GRATITUDE IS GOOD FOR BUSINESS
“Thank you.” This phrase is said so often that it has nearly lost all meaning. It’s just good manners. When I say to my two young boys “Say Thank You”, they do (because mother knows best!), yet they don’t really know why they’re saying it. It’s a hard concept for children to understand at first.
So What IS gratitude?
The Oxford dictionary defines it this way:
“The quality of being thankful; readiness to show appreciation for and to return kindness.”
Here’s how gratitude shows up in my life:
My morning ritual: Every morning when I wake up I spend a few minutes in bed with a list. It’s a list of the people and things and experiences that I am thankful. I read it before my day starts on purpose. As a gentle reminder that no matter how the day unfolds, I am a lucky girl with a great life filled with things to be grateful for.
My daily ritual: When my cup is so full that it spills over, as is often the case these days (Yes!), I pay my gratitude forward – with sincerity, not obligation. I make a call. I send a card. I go to see the people I am grateful for. And I tell them and show them gratitude.
This got me to thinking: How do others practice gratitude? Do they truly know what they are grateful for and do express it?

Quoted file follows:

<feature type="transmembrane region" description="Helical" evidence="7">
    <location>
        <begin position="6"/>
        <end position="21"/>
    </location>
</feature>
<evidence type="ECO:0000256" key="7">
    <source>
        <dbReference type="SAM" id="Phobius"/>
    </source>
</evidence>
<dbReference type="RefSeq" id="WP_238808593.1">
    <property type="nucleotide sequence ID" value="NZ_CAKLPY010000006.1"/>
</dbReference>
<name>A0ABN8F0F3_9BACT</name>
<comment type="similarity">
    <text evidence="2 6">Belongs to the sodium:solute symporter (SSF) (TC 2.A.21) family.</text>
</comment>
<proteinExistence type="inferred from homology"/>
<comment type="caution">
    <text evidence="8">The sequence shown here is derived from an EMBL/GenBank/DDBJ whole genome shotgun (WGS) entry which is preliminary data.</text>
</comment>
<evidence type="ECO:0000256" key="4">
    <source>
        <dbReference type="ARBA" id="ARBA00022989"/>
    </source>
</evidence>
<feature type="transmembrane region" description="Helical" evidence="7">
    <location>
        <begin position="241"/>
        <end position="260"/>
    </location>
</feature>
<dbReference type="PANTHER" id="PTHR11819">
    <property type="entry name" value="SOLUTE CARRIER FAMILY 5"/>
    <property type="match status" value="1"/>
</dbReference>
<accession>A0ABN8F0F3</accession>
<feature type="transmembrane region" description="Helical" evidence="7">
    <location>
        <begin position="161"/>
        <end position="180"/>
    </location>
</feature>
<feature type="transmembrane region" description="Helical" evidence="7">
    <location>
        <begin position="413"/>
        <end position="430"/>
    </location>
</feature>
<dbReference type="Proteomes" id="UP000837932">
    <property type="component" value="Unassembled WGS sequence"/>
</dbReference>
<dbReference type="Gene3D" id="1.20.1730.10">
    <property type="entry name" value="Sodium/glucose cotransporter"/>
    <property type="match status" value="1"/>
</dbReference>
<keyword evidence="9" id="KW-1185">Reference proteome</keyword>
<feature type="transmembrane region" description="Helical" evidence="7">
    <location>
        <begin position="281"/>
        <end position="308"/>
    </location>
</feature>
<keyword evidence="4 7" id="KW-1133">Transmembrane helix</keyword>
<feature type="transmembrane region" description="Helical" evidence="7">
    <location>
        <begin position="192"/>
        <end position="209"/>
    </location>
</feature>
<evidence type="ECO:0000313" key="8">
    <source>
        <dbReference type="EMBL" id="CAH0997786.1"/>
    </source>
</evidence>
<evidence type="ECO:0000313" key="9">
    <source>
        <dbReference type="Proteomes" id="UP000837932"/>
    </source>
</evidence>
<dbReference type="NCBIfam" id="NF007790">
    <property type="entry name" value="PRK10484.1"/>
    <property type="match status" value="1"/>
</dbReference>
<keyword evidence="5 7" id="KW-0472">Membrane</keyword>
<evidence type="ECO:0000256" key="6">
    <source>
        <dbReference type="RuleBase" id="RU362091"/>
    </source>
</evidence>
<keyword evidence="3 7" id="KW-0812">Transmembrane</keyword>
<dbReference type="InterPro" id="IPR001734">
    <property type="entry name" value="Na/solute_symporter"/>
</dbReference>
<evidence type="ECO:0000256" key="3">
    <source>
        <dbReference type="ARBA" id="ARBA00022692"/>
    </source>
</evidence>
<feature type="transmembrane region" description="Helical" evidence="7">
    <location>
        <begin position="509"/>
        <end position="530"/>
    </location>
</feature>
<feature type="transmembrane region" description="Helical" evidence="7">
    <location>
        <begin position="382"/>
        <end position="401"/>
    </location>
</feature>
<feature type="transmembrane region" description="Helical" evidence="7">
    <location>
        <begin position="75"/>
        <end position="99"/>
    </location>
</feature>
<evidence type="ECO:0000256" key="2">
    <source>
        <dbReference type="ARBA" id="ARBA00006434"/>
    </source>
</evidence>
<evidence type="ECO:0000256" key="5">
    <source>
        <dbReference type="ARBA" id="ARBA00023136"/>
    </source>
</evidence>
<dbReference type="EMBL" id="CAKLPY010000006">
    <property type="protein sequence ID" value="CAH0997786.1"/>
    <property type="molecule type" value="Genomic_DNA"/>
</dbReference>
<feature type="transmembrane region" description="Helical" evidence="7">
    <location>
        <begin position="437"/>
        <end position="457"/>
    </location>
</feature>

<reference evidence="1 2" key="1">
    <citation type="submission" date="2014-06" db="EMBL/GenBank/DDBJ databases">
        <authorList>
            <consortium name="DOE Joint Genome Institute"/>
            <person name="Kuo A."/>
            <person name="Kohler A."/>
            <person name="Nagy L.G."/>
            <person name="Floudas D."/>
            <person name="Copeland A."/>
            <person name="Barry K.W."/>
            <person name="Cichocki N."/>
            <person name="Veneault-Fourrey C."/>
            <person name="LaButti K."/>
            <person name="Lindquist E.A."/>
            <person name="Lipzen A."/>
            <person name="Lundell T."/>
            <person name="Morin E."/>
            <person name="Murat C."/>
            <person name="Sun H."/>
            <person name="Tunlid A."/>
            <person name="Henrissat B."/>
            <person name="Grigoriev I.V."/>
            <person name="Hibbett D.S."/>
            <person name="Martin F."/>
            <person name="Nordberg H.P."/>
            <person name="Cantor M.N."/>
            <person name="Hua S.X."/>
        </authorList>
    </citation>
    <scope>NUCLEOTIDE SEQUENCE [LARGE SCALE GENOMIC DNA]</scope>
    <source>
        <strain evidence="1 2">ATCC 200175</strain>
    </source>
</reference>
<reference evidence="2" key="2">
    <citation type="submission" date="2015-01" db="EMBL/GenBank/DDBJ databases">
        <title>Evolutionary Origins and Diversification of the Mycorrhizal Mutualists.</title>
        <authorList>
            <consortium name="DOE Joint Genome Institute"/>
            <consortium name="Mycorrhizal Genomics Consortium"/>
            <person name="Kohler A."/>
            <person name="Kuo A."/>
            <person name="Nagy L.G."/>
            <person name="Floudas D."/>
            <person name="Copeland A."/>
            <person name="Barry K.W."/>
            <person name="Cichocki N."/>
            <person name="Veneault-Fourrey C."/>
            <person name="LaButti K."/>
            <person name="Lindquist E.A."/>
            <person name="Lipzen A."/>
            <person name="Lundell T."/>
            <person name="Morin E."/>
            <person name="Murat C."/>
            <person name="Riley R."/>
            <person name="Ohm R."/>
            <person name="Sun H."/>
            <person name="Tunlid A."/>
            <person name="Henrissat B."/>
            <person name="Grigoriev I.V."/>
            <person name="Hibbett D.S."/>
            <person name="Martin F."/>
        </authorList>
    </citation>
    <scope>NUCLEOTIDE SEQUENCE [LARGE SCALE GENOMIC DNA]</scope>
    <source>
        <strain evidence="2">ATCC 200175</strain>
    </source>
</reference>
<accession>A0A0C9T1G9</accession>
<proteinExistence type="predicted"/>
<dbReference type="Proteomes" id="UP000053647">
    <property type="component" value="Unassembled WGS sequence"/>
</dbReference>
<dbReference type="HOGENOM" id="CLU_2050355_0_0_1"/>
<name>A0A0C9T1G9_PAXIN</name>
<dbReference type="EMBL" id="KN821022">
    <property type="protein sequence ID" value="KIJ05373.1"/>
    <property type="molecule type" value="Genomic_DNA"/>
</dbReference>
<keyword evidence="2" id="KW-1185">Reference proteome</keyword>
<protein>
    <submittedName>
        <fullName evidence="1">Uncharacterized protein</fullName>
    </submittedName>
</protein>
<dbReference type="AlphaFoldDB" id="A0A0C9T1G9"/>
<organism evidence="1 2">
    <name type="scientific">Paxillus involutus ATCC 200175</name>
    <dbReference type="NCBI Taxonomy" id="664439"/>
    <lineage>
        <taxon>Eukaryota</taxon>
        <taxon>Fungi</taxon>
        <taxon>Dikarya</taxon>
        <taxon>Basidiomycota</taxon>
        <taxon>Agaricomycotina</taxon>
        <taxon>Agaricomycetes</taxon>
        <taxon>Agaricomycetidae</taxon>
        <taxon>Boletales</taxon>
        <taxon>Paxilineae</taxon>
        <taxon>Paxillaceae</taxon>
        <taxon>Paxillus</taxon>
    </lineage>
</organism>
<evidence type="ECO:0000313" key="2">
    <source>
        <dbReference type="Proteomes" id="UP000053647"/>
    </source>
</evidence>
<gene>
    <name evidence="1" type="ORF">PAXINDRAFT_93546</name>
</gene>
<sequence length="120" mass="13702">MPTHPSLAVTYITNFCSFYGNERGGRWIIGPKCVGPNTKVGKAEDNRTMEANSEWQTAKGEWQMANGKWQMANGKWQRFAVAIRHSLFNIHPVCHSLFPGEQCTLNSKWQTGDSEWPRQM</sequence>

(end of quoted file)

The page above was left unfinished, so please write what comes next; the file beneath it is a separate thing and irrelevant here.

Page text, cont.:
Gratitude is good. There are many reasons to practice gratitude.
- Gratitude increases empathy and reduces anger. In 2014 Forbes Article about the 7 Scientific Benefits of Gratitude, one study reported that grateful people are more likely to behave kindly, even when others behave less kindly.
- Gratitude improves physical health. In a 2012 study published in Personality and Individual Differences they reported grateful people experienced fewer aches and pains and report feeling healthier thank other people.
- Gratitude improves psychological health. Gratitude reduces a multitude of toxic emotions, ranging from envy and resentment to frustration and regret. Robert A. Emmons, Ph.D., a leading gratitude researcher, has conducted multiple studies on the link between gratitude and well-being. His research confirms that gratitude effectively increases happiness and reduces depression.
- Gratitude improves self-esteem. A 2014 study published in the Journal of Applied Sport Psychology found that gratitude increased athlete’s self-esteem, which is an essential component to optimal performance. Other studies have shown that gratitude reduces social comparisons.
Now, get grateful!
Start a daily gratitude practice. Here’s how:
- Start a gratitude journal
- Everyday make a list of 3 things your grateful for
- Send a card to someone who you want to thank at least once a week or more
Little things to get you started, once you start it will gain momentum and will become part of your everyday.